The Interactive Age



Reflecting on six years of publishing Sunroom Desk, established October 28, 2008, and on Michael J. Arlen’s Book The Camera Age, published in 1981:

Among my goals in creating this site:
experiencing the shift to online publishing ();
reviewing books with local angles ().

In 2008, most people read blogs on full-size desktop screens. Six years later, most people are accessing content on mobile screens, phones and tablets.

In 2008, Amazon’s first Kindle had been on the market for less than a year. Six years later, e-readers are ubiquitous and “brick and mortar” bookstores are difficult to find.

In 2008, I started a tradition of publishing summer book reviews. In 2014, I posted the 33rd review, of 5 x 3, a retrospective of 20th century Armenian-American authors (among them Michael J. Arlen).

In July 2014, as I stepped into The Last Bookstore, I had no plan except “browsing.” I came across The Camera Age, a 1981 collection of Arlen’s New Yorker essays on television. This was the sort of “happy discovery” Terry Teachout was referring to in his recent WSJ essay “Closing Our Browsers”:

“Everybody knows that browsing is central to the experience of museum-going. It enables the serendipitous, horizon-widening discoveries that are part and parcel of an art lover’s education. Absent such discoveries, you’ll never know more than what you already knew going in.”

Arlen’s book is outdated, but reading closely I found it full of pertinent observations. One of my favorite essays was “Hosts and Guests,” analyzing the cultural antecedents of talk show hospitality. There is an unnerving analysis of the mainstream media’s role in minimizing the Three Mile Island debacle. And in “Talking Back,” the last piece in the book, Arlen critiqued the one-way nature of television –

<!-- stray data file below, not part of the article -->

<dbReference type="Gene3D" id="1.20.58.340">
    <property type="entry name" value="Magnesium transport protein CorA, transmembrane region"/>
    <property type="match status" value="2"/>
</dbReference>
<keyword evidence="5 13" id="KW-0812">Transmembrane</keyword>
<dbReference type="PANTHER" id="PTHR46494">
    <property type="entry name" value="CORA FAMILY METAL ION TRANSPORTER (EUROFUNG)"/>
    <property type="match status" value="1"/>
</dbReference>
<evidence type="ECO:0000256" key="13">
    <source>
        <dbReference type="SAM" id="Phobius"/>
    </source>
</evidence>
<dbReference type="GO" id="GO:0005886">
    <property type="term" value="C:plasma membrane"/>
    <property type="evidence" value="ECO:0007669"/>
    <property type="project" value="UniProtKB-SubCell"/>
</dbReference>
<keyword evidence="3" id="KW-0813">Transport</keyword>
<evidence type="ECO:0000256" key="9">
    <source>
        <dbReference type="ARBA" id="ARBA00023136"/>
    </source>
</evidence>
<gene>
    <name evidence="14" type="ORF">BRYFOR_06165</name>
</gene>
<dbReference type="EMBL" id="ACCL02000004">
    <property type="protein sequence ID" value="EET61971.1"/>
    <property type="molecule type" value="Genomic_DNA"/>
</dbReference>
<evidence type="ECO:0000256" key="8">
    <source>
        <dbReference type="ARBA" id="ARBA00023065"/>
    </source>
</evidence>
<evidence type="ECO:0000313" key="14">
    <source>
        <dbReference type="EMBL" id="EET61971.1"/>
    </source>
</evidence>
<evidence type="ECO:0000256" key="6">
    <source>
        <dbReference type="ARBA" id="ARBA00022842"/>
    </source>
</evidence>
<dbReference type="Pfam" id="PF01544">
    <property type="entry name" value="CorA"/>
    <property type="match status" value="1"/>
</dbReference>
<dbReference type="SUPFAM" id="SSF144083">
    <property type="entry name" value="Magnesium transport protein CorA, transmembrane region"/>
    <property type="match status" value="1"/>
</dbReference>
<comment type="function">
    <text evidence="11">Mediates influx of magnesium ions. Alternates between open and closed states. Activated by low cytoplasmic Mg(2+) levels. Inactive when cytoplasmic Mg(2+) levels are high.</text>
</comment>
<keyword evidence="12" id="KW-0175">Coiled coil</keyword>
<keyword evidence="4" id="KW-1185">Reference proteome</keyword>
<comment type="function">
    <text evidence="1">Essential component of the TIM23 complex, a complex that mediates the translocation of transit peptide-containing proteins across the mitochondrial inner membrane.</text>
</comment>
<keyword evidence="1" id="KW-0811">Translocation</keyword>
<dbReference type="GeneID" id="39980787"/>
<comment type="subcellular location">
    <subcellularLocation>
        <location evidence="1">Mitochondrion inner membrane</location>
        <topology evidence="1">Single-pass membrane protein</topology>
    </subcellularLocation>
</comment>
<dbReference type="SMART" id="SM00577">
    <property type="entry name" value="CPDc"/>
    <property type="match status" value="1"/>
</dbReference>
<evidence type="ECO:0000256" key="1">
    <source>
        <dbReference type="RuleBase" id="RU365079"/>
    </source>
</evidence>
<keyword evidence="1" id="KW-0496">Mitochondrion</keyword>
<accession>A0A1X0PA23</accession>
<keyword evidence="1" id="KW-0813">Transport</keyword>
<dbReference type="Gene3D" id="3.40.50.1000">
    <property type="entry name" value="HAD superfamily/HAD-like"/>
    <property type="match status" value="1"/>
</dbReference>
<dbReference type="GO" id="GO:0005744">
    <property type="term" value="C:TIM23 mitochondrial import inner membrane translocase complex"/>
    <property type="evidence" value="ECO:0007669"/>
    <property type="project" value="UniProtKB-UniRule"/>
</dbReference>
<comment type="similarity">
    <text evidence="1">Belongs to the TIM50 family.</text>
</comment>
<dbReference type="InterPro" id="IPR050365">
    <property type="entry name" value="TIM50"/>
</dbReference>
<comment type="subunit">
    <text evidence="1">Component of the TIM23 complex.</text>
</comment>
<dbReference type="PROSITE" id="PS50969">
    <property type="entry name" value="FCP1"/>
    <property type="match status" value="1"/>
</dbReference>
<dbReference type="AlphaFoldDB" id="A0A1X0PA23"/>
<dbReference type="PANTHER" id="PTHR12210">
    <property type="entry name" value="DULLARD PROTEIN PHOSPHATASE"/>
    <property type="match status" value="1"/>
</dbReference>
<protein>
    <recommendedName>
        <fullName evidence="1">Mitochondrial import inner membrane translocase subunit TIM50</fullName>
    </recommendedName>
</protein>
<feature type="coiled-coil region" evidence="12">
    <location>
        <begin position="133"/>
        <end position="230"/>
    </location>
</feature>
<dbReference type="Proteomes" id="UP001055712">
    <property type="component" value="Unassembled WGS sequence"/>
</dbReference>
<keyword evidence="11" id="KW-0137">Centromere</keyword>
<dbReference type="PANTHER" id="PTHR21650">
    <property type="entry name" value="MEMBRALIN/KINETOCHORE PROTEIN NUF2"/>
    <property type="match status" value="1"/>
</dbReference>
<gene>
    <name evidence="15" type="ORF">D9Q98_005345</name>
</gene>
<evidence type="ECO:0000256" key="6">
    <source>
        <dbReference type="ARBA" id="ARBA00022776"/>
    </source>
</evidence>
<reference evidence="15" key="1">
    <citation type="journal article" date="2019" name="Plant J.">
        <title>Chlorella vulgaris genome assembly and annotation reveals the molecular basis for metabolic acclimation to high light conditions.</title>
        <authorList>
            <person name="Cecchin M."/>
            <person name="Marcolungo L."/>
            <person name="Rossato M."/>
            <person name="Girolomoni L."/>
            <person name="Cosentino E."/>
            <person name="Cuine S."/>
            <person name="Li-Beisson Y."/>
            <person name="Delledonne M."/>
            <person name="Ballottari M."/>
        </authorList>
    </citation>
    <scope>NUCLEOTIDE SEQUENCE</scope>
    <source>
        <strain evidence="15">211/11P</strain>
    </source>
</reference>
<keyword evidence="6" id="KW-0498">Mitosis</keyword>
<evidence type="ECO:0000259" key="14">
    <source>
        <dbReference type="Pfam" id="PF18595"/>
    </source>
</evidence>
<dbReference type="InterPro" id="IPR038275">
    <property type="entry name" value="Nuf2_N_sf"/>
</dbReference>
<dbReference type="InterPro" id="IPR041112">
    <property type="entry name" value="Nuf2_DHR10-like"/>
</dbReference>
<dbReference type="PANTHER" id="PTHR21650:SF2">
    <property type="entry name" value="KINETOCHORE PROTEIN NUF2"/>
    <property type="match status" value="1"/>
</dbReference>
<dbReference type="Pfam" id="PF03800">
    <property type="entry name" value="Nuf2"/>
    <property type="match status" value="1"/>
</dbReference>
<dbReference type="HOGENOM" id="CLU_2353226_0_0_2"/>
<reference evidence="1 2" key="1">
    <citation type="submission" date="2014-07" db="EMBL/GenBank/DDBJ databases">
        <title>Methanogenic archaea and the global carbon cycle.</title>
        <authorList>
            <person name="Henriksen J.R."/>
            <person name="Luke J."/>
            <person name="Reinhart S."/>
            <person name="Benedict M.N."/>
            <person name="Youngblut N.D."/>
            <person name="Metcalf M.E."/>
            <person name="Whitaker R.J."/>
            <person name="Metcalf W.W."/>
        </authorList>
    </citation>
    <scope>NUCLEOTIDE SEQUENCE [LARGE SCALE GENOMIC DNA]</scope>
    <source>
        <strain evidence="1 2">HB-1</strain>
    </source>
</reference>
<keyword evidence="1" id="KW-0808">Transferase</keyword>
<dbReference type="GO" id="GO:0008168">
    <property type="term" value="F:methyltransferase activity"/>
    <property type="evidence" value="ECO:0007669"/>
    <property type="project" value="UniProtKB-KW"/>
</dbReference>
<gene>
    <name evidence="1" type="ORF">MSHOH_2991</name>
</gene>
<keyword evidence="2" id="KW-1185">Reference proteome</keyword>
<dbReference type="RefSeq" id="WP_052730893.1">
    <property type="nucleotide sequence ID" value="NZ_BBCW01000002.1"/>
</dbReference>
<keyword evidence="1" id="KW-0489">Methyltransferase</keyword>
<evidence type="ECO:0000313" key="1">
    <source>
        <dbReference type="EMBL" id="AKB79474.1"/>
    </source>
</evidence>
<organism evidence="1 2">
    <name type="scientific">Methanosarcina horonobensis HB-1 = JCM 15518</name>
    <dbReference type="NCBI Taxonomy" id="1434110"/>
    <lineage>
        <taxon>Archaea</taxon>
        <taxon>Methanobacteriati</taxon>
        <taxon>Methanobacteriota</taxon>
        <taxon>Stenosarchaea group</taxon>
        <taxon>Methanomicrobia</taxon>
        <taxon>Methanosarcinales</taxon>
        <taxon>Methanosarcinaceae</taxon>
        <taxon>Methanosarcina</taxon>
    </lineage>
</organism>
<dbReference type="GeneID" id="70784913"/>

“a massed citizenry, no longer assembled in city squares attending to a voice from a loudspeaker, instead has been assembled before one hundred million television sets, looking at and listening to distanced presences that transmit but never receive”

before speculating that new technology would provide two-way communication, a way for the public to talk back –

“there is a logic behind [the possibilities], one senses, that will sooner or later put them in the hands where they will do the most good: the hands of the public…”

So in his book, Arlen anticipated The Interactive Age, and I’ve been experiencing it at Sunroom Desk for six years now.

End note: beginning its seventh year online, Sunroom Desk is now on a mobile-friendly publishing platform! Thank you Customizr!

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